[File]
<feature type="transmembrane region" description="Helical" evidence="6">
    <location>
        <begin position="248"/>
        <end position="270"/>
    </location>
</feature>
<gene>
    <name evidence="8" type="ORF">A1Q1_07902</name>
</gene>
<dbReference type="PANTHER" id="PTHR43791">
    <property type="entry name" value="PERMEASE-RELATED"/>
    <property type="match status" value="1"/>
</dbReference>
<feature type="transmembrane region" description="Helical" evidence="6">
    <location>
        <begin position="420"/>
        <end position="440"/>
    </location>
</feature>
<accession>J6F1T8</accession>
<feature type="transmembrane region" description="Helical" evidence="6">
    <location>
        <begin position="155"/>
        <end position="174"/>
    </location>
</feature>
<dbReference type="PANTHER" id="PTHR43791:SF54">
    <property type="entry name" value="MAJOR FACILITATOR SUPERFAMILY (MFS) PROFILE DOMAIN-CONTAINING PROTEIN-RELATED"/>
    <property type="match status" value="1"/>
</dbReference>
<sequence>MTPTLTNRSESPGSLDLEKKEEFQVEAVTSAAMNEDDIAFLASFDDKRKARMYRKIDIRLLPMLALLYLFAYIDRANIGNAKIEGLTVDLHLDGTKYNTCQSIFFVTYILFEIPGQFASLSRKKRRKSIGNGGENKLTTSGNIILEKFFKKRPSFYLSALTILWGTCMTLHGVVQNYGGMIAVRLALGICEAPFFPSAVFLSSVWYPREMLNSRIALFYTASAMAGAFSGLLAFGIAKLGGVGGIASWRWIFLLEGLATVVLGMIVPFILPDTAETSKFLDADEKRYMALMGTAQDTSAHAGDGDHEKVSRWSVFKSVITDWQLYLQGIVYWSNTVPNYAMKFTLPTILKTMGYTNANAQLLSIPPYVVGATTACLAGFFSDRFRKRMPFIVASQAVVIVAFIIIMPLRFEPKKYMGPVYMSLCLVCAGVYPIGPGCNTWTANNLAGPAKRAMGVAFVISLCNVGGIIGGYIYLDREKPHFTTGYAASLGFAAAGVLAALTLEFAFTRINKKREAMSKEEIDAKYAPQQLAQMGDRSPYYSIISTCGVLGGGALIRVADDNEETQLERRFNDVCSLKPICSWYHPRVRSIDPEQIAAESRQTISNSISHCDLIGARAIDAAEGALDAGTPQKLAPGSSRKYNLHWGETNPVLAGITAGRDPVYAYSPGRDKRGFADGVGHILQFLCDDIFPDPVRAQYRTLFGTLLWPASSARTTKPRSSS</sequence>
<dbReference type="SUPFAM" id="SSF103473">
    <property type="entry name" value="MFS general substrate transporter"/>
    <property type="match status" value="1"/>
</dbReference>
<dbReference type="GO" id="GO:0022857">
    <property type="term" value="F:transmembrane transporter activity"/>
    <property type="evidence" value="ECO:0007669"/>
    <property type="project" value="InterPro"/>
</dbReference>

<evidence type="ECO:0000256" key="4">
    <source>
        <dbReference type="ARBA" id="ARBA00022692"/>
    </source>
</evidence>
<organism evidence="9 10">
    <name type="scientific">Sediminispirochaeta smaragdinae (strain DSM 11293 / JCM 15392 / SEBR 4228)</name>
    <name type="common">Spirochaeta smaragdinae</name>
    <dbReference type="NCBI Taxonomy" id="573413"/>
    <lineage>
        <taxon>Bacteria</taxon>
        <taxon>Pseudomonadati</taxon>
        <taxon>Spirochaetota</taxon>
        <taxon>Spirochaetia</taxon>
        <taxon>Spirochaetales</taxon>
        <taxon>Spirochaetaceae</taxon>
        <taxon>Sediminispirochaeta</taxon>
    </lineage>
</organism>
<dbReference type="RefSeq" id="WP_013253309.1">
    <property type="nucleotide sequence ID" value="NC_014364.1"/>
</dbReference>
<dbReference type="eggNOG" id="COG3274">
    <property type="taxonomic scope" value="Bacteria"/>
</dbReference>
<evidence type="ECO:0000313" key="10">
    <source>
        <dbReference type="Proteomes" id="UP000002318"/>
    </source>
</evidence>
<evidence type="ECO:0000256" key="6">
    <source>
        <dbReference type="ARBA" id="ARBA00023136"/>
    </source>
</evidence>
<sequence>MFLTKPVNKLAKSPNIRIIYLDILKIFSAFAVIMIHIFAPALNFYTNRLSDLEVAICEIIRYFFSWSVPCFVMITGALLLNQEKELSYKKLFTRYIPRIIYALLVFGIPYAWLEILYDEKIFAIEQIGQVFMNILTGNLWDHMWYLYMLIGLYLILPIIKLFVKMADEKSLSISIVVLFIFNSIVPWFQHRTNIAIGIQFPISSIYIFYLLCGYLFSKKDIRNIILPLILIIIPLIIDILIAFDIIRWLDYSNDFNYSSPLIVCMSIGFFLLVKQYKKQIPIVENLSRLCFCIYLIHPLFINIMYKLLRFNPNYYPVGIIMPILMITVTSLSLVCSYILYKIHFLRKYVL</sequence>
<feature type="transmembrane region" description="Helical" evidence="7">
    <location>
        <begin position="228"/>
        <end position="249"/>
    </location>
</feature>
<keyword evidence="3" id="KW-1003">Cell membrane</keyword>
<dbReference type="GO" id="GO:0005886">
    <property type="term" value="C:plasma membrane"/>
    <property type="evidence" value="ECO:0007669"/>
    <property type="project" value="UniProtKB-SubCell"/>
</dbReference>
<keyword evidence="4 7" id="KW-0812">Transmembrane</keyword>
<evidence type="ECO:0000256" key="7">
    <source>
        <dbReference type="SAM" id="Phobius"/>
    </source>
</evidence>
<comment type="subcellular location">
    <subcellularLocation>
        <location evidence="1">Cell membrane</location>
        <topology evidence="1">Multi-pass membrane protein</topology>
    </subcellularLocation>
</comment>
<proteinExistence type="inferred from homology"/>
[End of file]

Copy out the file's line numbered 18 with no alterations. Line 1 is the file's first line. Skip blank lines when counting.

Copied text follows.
    </location>